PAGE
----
60 seconds with…Gabriel Anguiano
Mon 18 Jun 2012
One of the key elements of Vision 2025, launched earlier this year by Chairman John Nelson, is growing Lloyd’s footprint in countries with developing economies.
It sets out that Lloyd’s growth, over the cycle, should at least match GDP growth in individual countries and in some fast growth territories we should be looking to exceed this.
Mexico is a perfect example of a high growth economy. By premium, the biggest market for Lloyd’s in Latin America with plenty of opportunity to grow and expand as the market develops.
Gabriel Anguiano, who has headed up the Mexico Desk at Lloyd’s since 2010, works closely with the market to develop a better understanding of the Mexican (re)insurance market and forge new relationships to increase Lloyd’s business there:
Tell us a bit about Latin America’s second largest insurance market...
Our Vision 2025 strategy lists Mexico as one of the priority markets from where, by 2025 we want to be doing more business, bringing in more capital and attracting more talent.
Mexico is not just the second largest insurance market in Latin America overall, it is the largest reinsurance market. Because of its exposure to catastrophes it transfers more risk to the global industry than the rest of the region. This presents huge potential for Lloyd’s.
Mexico is exposed to a high number of catastrophes and was recently shaken by a series of earthquakes. What does this mean from a Lloyd’s perspective?
Thankfully the earthquakes so far this year haven’t had much of an impact - both in terms of casualties and losses - because they affected areas that are relatively undeveloped.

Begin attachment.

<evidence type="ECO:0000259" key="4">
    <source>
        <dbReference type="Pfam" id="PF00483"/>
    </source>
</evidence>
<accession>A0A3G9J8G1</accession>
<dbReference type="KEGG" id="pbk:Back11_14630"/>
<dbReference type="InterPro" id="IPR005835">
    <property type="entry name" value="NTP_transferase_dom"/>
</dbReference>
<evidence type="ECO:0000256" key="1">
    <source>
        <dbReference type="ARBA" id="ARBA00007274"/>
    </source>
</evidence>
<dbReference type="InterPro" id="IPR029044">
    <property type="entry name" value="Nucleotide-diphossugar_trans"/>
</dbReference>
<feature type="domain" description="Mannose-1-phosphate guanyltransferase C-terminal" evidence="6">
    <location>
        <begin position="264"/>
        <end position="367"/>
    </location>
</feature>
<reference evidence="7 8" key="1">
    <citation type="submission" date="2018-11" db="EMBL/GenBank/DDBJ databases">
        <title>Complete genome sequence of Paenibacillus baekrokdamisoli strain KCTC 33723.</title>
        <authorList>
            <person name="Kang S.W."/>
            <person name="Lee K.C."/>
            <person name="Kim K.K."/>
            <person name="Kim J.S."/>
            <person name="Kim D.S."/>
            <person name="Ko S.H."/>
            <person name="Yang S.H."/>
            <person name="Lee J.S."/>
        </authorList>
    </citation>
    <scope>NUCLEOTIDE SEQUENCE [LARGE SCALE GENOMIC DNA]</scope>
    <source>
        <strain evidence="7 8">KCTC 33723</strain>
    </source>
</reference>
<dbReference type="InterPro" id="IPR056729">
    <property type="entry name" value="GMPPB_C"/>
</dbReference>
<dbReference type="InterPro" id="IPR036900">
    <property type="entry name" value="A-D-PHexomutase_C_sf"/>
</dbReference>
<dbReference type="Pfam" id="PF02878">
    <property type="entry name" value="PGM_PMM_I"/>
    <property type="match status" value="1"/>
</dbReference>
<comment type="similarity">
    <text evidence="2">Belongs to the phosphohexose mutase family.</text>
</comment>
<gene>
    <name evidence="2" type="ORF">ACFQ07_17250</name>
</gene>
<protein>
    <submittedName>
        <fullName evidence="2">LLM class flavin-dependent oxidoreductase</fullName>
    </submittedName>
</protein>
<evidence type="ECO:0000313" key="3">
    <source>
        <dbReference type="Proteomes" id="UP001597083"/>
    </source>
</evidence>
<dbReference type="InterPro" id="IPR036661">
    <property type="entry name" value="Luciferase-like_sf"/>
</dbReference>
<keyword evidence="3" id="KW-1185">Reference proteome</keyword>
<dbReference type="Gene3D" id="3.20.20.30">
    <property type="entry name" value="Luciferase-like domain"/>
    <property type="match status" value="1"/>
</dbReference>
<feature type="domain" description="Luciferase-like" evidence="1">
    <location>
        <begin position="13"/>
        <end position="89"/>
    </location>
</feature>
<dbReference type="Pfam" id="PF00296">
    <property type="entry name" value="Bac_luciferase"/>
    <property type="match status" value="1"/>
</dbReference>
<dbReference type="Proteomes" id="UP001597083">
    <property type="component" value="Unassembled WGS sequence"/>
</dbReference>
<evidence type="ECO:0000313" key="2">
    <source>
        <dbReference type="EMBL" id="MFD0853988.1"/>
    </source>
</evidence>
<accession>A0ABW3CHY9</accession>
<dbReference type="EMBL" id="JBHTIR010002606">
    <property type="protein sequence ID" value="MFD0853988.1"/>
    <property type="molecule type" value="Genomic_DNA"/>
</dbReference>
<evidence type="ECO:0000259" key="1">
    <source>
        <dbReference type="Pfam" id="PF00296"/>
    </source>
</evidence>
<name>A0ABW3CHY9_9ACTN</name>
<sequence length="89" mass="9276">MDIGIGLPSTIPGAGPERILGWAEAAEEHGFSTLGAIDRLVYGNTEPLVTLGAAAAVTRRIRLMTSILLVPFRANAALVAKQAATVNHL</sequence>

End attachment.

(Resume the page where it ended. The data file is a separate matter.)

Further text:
But they are a reminder to underwriters of the risk in Mexico – that a big loss could happen – and are likely to have an impact when it comes to renewing some of the programmes. Lloyd’s is a very important catastrophe reinsurance market for Mexican risk.
While earthquake has the potential to cause a sizable loss, the recurring risk for Lloyd’s in Mexico is hydro risk including heavy rain, hurricane and flooding. 2010 was the last big catastrophe year for the market with a number of hurricanes and a lot of flooding. But 2011 and 2012 so far have been comparatively less affected.
What work have you been doing with the Lloyd’s Market Intelligence team to develop opportunities in the Mexican market?
On this front, my role is to develop the local knowledge and to obtain the best quality statistics on the market. We can then develop market intelligence reports, the most recent of which is the Mexico Class Review, providing detailed statistics on the Mexican insurance and reinsurance markets by class of business showing profitability, premium and trends. The aim is to help Lloyd’s market participants – brokers and underwriters – to develop their plans for Mexico.
This year one of our main activities was the Lloyd’s-hosted Mexico Insurance Day, which took place during the wider “Mexico Week”, organised by the Mexican British Chamber of Commerce.
We had a series of presentations and workshops here at Lloyd’s market on the Mexican insurance industry and opportunities for Lloyd’s. There were numerous speakers and delegates from Mexican insurance industry and government.
What are your plans for the rest of 2012 to develop Lloyd’s involvement in the market?
I travel back home to Mexico four times a year and next week is my second visit of 2012. It coincides with the local insurance association’s (AMIS) annual convention and I will be speaking to over 2,000 people about Lloyd’s.
The aim of this is to help the local market understand Lloyd’s Chain of Security in more detail. This year – as a result of the financial crisis in combination with the catastrophe losses of last year – local insurance companies have become more interested in the security of the reinsurers they work with.
So it’s important that we explain that Lloyd’s remains well capitalised, that we retain our A/A+ credit rating and more about the Central Fund and the asset side, such as where does Lloyd’s and the Central Fund invest its capital and its premium.